And I had to set up.  Things were different this year and we could not shear where we did last year.  So, I fenced off an area in the south overhang so that the sheep could move from the large area in the Big Barn to a small holding pen, to the shearing area and then outside.  The shearer liked the arrangement and all went very well.

There was excitement during the day but all went well.  The shearer arrived late but that was okay.  This meant that shearing continued until later and I had planned for this.  Hubby was on task to barbecue the dinner I had prepared and we had extra for the two helpers that stayed late.  Again, I had planned for this.

The shearer agreed to trim Henrietta the llama's feet.  I was pleased with this but had no idea what this adventure would entail.  After lunch, I asked if he was ready to do her as she was volunteering.  I got a hold on her halter and the shearer said "Sure.  Let's do her now."  She was quite good for the first three feet, fighting a bit but okay.  For foot number four we had quite a dance around the barn.  I was not letting go.  Henrietta I guess gave up.  She went down on all fours, laid down on her side, stretched out her head and wailed.  The shearer finished her foot and we left her there, feeling quite indignant.  And it was done!

Henrietta really wanted out of the barn.  I tried to coax her out but she would not go past the sheep that were left to be shorn.  Then the door got opened somehow, whether by a sheep or Henrietta.  And she was away.  But then so was an unshorn sheep.  So, after herding the unshorn sheep into the holding pen, I grained the rest of the flock to get them all into the barn.  I captured the MIA unshorn sheep and got her into the holding pen.  All was well.

Some sheep were very buggy but most were better than I expected.  At the vet's advice I had drenched them to deal with the bugs and plan to repeat the procedure.  Some sheep look thin but they are heavily producing milk for twins right now.  The seven who have not lambed are all pregnant.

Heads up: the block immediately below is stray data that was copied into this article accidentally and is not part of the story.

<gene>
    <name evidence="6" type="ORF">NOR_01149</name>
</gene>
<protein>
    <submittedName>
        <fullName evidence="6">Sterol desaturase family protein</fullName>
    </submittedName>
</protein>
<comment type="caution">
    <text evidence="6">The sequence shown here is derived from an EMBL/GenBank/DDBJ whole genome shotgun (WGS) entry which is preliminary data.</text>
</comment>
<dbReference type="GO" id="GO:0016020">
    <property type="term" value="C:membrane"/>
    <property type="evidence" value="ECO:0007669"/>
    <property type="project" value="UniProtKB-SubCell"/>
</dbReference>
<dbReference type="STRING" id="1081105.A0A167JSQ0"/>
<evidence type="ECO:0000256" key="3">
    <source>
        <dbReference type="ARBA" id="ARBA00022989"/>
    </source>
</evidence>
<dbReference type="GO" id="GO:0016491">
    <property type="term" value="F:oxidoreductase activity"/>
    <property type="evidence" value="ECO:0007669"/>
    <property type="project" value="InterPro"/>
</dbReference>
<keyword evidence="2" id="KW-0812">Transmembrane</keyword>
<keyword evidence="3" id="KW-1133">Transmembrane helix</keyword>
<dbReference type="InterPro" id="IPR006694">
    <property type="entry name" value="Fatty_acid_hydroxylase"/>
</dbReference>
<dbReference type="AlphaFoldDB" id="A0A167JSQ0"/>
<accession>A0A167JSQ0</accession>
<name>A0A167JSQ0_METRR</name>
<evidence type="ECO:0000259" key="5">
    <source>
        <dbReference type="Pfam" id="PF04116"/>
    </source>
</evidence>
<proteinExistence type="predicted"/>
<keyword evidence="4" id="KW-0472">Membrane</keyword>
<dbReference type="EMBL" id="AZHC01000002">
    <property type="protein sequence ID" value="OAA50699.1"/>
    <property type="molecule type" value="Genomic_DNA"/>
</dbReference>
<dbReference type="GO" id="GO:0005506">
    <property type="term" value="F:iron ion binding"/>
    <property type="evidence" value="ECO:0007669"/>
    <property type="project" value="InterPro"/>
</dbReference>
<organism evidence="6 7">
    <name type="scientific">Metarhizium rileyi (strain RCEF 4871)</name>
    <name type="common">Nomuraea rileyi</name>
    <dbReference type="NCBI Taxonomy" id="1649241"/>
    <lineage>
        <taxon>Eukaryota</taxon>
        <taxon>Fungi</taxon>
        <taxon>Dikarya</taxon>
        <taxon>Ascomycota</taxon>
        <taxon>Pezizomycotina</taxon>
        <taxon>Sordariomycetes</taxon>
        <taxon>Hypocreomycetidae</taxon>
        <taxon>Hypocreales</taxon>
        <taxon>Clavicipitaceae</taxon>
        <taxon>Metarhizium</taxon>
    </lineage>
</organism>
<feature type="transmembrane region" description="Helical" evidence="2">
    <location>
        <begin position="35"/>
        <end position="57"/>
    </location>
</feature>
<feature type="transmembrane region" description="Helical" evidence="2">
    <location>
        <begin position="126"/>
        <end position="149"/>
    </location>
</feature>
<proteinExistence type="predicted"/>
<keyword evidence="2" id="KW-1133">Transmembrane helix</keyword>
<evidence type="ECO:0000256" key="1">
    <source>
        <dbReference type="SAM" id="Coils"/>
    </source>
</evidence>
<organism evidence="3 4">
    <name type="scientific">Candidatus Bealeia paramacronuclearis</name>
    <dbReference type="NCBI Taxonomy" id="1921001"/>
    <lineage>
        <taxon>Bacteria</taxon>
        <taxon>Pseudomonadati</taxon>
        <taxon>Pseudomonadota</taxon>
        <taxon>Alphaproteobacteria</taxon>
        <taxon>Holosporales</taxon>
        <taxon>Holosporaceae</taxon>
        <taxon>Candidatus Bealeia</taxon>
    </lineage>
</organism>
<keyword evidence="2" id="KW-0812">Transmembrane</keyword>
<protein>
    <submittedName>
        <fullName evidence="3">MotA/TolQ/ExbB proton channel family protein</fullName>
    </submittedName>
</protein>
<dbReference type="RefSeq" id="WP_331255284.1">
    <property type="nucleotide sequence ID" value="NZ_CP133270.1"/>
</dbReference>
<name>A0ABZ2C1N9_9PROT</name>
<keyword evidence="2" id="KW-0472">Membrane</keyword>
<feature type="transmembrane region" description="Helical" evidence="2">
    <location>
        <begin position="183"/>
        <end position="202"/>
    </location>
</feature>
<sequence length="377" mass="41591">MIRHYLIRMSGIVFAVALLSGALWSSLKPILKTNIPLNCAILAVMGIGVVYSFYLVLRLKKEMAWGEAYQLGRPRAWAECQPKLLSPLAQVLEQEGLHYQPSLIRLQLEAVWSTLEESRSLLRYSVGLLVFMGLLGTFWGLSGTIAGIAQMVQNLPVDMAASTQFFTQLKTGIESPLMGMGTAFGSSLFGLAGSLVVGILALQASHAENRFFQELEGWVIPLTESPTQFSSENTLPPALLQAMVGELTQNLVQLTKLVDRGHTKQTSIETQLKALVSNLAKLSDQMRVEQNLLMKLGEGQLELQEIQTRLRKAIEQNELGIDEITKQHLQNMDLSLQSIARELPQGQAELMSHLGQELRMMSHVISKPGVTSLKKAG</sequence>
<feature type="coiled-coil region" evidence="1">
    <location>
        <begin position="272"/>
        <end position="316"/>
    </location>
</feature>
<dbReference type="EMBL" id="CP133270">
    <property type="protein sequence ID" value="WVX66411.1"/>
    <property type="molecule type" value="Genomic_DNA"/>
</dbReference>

Abraham - Abe - the big ram.  His fleece was very white and he was very well behaved.

Now that the sheep are without their wool I have to learn who they are again as they do look different.  I also realise how much I rely on their voices to distinguish them.  It's coming together.  Sometimes I just hang out with them to figure out who they are.  And they are so very small now without their wool!

Libby, the colourful spinning fleeced ewe I purchased last summer, has a gorgeous fleece.  The spinners were in awe and would have fought hard over that one had I not declared in advance "It is mine!"  And she looks different now that she is shorn.  And the shearer wonders if she is not carrying triplets!

The colouring on Libby's legs and belly looks like that of a leopard.

A close up of Libby's delightful fleece.  It contains all colours.  Underneath it is much more black while the topside is sun bleached and a lighter brown.  Lots of colour here for sure!

Tuesday 5 May 2015

Lambs abound

Hubby has been enjoying gathering photos of the critters, especially the newborns.  And I've had several requests for photos.  So here are a few.

This year we have blue ear tags for the boys and red ear tags for the girls.

They look so tiny when they are out in the pasture!

Can you eat it? 

Ear tags are essential.  They all look the same to me too!

There are more males than females so far this year.

Nap time!  The adult sheep nearby are yearlings born here last year.  They have not yet lambed.

These are Polar Bear's twins, about twelve hours old.  I love the turned up tips on the ears of the male on the right.  This is a feature of the ram's breeding.

I wonder if it is instinctive for babies to play on this well cover?

The lamb has approached Ruby and she is carefully staying down as she knows if she gets up she will startle the lamb.  It is expected that the dogs will bond closely with this year's lambs.

Maremmas are known not to be obedient so I can assure you we did not set up this photo!  Wonderfully, this is what they do - and I tell them, "Stay with your sheep".

Friday 1 May 2015

The Clover Calamity

It went on for several days.  I never realized how concerned and worried I was until the Vet pulled out of the driveway.  Poor Clover....

Clover is Smudge's lamb from last year.  Smudge has, well, a smudged faced.  It looks as if she stuck her face in the ashes of a fireplace.  Smudge is a character with a strong focus on food.  Thus, I thought a food related name for her ewe lamb was in order and clover is something sheep like to eat.

Clover is also a best buddy of Ruby Dooby.  When Ruby had her spay surgery Clover was one of the sheep that kept her company for the two weeks she was in the box stall.  Clover is very accepting of both dogs.  She can be found lying in a doorway and does not move; others have to go around her, whereas most sheep would jump up to be out of the way, especially the way of an oncoming dog.